When asked about the false “birther” theory surrounding senator and vice-presidential candidate Kamala Harris at a news conference on Thursday, President Donald Trump amplified the legal conjecture by expressing uncertainty about her ability to assume the position.
“I just heard it today that she doesn’t meet the requirements,” he said, adding that the conservative legal professor who raised questions about Harris’ eligibility is “very highly qualified, very talented lawyer.” However, Trump noted that he had “no idea if that’s right” and assumed the Democrats would have done their due diligence before picking Harris.
Although the fact that Harris was born in the United States in Oakland, California, has not been contested, the theories surrounding her eligibility stem from the fact that both of her parents were immigrants. Harris was born to a Jamaican father and an Indian mother, and is the first Black woman to be on a major party’s presidential ticket alongside Joe Biden.
Conservative John Eastman, a law professor at Chapman University, raised questions about Harris’ eligibility in an opinion piece published in Newsweek magazine. Eastman has suggested that the senator may not be eligible to be vice president if her parents were not permanent residents of the United States at the time of her birth. Eastman’s argument centers on the idea that if Sen. Harris’ parents were not under “U.S. jurisdiction” when she was born then she would not automatically be conferred natural born citizenship status. One must be a natural born citizen to be eligible to be president, and since the vice president is next in line to succeed the president, any vice president must meet this qualification, Eastman argues.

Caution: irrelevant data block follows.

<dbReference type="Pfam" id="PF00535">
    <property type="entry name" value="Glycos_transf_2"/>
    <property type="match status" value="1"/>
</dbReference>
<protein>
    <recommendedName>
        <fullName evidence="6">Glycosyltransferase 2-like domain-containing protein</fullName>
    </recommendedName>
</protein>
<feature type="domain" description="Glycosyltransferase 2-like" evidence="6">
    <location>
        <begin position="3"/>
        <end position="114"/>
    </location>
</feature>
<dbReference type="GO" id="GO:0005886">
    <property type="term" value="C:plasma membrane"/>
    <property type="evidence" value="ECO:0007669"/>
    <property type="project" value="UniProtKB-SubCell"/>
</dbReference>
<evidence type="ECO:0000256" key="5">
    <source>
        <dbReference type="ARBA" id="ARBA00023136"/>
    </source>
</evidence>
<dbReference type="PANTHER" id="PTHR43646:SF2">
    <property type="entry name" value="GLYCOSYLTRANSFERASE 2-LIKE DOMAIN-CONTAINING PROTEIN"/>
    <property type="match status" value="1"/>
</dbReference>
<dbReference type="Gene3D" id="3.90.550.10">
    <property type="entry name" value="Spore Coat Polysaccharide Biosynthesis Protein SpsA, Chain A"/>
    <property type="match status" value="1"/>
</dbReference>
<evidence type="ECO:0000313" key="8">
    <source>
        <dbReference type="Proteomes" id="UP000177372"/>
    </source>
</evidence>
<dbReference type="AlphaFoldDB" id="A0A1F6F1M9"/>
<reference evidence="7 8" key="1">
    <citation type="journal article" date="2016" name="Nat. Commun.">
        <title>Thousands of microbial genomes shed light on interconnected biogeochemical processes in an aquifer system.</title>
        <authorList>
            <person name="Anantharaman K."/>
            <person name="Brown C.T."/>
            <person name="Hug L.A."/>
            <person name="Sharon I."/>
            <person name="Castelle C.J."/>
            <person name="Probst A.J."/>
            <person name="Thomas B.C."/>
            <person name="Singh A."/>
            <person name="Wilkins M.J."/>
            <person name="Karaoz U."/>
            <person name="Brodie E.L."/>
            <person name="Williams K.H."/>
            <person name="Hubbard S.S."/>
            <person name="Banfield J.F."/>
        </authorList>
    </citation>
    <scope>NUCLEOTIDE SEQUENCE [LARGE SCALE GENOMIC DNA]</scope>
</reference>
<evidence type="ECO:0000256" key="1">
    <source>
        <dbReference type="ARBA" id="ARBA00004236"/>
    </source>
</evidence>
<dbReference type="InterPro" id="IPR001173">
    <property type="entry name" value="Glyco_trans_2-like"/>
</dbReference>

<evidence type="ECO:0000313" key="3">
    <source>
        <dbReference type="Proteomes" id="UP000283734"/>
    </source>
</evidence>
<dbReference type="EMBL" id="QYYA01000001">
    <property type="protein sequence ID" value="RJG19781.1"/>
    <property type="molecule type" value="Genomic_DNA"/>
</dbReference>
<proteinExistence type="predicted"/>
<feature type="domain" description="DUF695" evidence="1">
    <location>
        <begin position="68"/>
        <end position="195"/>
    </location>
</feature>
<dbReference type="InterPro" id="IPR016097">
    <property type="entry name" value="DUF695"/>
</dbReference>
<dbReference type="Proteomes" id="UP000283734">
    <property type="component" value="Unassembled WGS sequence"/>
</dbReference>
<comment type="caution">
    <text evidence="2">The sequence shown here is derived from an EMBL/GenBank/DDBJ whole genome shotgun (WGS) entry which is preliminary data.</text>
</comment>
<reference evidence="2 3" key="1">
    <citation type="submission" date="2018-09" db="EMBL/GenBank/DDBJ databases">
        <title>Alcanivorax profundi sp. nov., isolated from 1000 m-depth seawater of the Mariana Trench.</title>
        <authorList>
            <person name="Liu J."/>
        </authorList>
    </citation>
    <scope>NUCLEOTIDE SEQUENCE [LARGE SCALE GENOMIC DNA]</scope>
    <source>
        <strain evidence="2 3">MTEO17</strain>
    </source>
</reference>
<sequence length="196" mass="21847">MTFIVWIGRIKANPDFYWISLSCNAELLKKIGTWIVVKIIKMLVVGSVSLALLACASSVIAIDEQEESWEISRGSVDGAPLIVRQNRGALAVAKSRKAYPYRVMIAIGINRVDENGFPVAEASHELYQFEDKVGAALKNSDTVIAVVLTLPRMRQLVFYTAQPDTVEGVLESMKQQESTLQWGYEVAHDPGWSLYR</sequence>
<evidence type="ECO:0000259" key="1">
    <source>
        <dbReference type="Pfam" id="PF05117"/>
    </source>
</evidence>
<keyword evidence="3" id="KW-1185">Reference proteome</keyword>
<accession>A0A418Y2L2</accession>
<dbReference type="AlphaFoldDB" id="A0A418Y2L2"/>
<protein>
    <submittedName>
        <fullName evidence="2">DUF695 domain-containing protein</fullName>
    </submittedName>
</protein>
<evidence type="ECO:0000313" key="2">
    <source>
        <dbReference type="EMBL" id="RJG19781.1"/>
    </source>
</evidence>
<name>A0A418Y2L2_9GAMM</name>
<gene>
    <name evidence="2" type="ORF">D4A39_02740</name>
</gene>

However, Erwin Chemerinsky, the dean of UC Berkeley Law School, called Eastman’s conjecture “truly silly,” and pointed to the fact that the Constitution clearly states under the 14th Amendment that any person born on U.S. soil is an American citizen. According to legal precedent and constitutional scholars, Harris is eligible to be vice president.
Two other law professors from Harvard University and Loyola Law School have spoken against the opinion piece.
Jessica Levinson, a professor at Loyola, and Laurence Tribe of Harvard have both described the theory as “racist.”
President Trump also promoted falsehoods about former President Barack Obama’s place of birth, alleging that he was born in Kenya and therefore did not qualify to be be president. Interestingly, Trump never raised such an argument against Texas Sen. Ted Cruz when he became the final GOP opponent standing between Trump and the Republican nomination for president in 2016. Cruz was born in Canada, but Trump never questioned the senator’s eligibility to be president.